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Miller Agrees to Testify in Leak Investigation

Miller Agrees to Testify in Leak Investigation

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Associated Press Writer

WASHINGTON (AP) -- New York Times reporter Judith Miller appeared for testimony before a federal grand jury Friday, throwing a spotlight once again on the White House role in the leak of a covert CIA officer's identity.

Freed after 85 days in a federal detention center, Miller arrived at about 8:30 a.m. at the federal courthouse to testify for Special Counsel Patrick Fitzgerald's investigation about her conversations in July 2003 with Vice President Dick Cheney's chief of staff, I. Lewis "Scooter" Libby.

Miller said in a statement that her source -- identified by the Times as Libby -- had released her from her promise of confidentially.

She went to the grand jury area accompanied by her attorney Robert Bennett and others, including colleagues from the Times.

Until a few months ago, the White House maintained for nearly two years that Libby and presidential aide Karl Rove were not involved in leaking the identity of Valerie Plame, whose husband had publicly suggested that the Bush administration twisted intelligence in the runup to the war in Iraq.

The timing of the criticism by former Ambassador Joseph Wilson was devastating for the White House, which was already on the defensive because no weapons of mass destruction had been found in Iraq. The president's claims of such weapons were the main justification for going to war.

Libby met with Miller just two days after Wilson blasted the Bush administration in a Times op-ed piece.

Time magazine reporter Matthew Cooper has testified recently that Rove and Libby had spoken to him about Wilson's wife that same week in July 2003 when Miller spoke to Libby.

In October 2003, with the criminal investigation gaining speed, White House spokesman Scott McClellan said of Rove and Libby: "Those individuals assured me they were not involved in this" leaking of Plame's identity.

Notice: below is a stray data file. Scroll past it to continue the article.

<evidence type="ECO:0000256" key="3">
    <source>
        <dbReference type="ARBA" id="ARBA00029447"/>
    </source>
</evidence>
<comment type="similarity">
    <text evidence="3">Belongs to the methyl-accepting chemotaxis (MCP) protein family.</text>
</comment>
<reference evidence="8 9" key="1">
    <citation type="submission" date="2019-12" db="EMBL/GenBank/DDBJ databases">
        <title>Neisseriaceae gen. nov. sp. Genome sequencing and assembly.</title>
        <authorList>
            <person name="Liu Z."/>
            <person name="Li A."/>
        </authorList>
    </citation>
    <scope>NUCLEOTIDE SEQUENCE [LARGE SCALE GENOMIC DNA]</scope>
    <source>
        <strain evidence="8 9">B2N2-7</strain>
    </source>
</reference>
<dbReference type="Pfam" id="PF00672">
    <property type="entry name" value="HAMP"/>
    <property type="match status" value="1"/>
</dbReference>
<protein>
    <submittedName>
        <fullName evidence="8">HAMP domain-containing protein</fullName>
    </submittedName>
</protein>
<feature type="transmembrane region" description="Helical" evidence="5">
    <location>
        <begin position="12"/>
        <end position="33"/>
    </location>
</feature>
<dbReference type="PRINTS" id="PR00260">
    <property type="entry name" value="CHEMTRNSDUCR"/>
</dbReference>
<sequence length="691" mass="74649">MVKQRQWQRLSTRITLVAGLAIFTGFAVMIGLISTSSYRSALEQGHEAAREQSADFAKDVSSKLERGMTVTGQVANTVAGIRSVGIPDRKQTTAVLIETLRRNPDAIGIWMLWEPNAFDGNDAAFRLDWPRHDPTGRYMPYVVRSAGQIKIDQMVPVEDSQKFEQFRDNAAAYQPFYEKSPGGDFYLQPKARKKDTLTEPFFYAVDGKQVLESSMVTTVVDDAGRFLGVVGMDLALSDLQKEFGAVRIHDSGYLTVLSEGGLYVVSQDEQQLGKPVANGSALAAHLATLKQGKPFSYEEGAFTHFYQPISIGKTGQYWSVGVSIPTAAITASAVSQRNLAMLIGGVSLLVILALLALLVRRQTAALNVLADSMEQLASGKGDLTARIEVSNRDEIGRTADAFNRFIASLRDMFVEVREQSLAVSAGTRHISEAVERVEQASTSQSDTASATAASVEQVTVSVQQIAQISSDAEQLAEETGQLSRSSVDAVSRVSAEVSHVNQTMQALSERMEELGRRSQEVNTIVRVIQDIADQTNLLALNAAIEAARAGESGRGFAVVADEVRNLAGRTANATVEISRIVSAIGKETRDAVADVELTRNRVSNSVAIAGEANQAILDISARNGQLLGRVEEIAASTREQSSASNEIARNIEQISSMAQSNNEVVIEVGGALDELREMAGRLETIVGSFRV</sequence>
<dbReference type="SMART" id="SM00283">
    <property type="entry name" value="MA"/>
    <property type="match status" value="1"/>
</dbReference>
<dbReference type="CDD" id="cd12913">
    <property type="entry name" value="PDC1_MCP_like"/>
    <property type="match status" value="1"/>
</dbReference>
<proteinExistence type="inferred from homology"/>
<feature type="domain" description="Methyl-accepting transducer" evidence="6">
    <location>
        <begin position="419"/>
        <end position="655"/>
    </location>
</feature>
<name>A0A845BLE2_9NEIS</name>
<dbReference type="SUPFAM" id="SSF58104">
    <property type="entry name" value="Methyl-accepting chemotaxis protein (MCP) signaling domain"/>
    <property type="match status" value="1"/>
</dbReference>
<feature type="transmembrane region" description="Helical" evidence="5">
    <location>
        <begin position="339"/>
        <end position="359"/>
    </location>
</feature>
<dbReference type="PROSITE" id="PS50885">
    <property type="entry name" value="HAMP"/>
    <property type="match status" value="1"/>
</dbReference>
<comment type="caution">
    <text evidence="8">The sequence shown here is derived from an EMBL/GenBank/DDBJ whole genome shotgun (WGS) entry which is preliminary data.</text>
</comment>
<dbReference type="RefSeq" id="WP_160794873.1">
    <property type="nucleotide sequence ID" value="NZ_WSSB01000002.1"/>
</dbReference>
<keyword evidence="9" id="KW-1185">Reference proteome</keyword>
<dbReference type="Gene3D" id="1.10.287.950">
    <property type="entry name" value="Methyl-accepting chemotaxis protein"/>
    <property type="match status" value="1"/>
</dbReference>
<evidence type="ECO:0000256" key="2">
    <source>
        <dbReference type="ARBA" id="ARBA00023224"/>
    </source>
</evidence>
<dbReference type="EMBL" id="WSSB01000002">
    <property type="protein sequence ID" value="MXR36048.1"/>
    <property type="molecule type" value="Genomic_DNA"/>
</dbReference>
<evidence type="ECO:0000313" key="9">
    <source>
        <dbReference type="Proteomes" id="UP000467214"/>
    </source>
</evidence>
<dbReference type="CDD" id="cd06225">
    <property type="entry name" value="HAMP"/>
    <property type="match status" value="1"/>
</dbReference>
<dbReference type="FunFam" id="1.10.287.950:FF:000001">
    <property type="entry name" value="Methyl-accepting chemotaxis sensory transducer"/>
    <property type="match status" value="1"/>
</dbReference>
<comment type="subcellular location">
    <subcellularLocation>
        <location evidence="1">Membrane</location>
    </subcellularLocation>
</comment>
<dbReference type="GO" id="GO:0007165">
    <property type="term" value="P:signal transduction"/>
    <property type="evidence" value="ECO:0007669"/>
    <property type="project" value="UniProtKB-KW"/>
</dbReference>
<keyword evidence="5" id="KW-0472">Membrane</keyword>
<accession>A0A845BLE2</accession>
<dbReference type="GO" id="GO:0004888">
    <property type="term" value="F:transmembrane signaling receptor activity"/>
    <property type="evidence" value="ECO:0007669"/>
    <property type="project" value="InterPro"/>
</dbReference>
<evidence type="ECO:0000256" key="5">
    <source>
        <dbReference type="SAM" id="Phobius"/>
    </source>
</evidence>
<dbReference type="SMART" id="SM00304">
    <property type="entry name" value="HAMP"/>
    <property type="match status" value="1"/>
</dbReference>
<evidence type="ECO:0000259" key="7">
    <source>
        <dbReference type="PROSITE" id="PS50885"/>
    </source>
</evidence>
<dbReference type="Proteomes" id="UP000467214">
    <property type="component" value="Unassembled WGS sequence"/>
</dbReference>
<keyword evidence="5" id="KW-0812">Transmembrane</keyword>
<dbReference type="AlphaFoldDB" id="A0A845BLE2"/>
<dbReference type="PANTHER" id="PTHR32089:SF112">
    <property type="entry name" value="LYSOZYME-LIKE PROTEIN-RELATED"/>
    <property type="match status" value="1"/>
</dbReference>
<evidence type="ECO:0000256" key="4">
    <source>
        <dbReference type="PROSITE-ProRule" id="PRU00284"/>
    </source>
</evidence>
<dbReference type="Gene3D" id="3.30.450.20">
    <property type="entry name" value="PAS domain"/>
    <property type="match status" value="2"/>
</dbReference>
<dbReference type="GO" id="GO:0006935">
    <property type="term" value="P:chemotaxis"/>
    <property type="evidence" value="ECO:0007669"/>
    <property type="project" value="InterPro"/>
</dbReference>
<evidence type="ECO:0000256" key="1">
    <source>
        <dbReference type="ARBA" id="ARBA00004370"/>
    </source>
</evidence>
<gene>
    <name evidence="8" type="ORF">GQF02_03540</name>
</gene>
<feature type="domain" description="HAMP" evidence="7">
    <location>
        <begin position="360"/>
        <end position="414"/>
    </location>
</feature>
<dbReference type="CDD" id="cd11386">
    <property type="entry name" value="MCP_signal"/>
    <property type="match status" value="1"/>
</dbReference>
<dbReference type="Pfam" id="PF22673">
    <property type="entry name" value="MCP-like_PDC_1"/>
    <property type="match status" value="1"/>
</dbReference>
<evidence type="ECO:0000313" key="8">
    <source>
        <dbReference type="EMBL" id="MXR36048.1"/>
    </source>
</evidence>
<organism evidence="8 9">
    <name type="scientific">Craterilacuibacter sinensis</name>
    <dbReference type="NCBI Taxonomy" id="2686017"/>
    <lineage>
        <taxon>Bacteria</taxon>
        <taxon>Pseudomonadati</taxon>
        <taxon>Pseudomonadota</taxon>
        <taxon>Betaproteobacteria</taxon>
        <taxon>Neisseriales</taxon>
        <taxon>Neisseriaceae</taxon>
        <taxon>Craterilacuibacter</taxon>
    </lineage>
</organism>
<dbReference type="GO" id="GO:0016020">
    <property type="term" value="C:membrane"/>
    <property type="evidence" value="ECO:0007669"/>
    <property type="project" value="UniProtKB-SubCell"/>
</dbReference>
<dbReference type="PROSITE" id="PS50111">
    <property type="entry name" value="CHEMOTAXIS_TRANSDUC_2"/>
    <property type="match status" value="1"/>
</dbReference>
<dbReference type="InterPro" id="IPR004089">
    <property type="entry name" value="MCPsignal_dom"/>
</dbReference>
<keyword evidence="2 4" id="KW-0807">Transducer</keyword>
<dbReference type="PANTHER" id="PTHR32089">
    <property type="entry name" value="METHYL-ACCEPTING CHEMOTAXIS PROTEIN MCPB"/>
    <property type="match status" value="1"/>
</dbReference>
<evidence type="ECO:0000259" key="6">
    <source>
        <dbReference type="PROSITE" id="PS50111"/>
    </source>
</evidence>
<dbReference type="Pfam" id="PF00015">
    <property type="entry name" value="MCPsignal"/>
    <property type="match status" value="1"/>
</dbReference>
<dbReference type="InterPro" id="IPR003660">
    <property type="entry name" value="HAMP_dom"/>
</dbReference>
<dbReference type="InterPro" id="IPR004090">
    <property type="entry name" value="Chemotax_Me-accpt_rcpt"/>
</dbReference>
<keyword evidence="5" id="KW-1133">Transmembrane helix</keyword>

Miller has been in custody in Alexandria, Va., since July 6. A federal judge ordered her jailed for civil contempt of court when she refused to testify.

The disclosure of Plame's identity by syndicated columnist Robert Novak on July 14, 2003, triggered a criminal investigation that could still result in criminal charges against government officials.

"My source has now voluntarily and personally released me from my promise of confidentiality regarding our conversations relating to the Wilson-Plame matter," Miller said in a statement Thursday. Her newspaper identified Libby as the source, saying that Miller and Libby spoke in person on July 8, 2003, then talked by phone later that week.

Times publisher Arthur Sulzberger Jr. said that "as we have throughout this ordeal, we continue to support Judy Miller in the decision she has made. We are very pleased that she has finally received a direct and uncoerced waiver, both by phone and in writing, releasing her from any claim of confidentiality and enabling her to testify."

White House aides signed waivers earlier in the probe, but Miller wanted and received personal assurances that her source's waiver was voluntary. Libby's lawyer, Joseph Tate, did not return a phone call seeking comment.

Fitzgerald spokesman Randall Samborn declined to comment.

President Bush has given varying accounts of the circumstances under which he would fire leakers in the Plame probe.

In September 2003, Bush said "we'll take the appropriate action" and his spokesman said "they would no longer be in this administration." In June 2004, Bush reiterated the pledge, answering "yes" when asked if he would fire anyone in his administration who leaked Plame's name. In July, amid revelations that Rove and Libby had been involved in the leaks, Bush said that "if someone committed a crime" he would be fired.

The federal grand jury delving into the matter expires Oct. 28. Miller would have been freed at that time, but prosecutors could have pursued a criminal contempt of court charge against the reporter if she continued to defy Fitzgerald.

Of the reporters swept up in Fitzgerald's investigation, Miller is the only one to go to jail.

Novak apparently has cooperated with prosecutors, though neither he nor his lawyer has said so.

Novak's column in July 2003 said two senior administration officials told him Plame had suggested sending her husband to the African nation of Niger on behalf of the CIA to look into possible Iraqi purchases of uranium yellowcake.

Wilson's article in the Times, titled "What I Didn't Find In Africa," had stated it was highly doubtful that any such transaction had ever taken place.

Miller is a veteran national security reporter. In the 1980s, she became the first woman to be named chief of the Times' Cairo bureau in Egypt. For her work on Osama bin Laden in 2001, she won a Pulitzer Prize for explanatory journalism as part of a small team of Times reporters.

Starting in 2002, her stories about weapons of mass destruction in Iraq helped bolster the Bush administration's case for toppling Saddam Hussein. The failure to find the weapons prompted heavy criticism of Miller and the Times as well as of the Bush administration.

(Copyright 2005 by The Associated Press. All Rights Reserved.)

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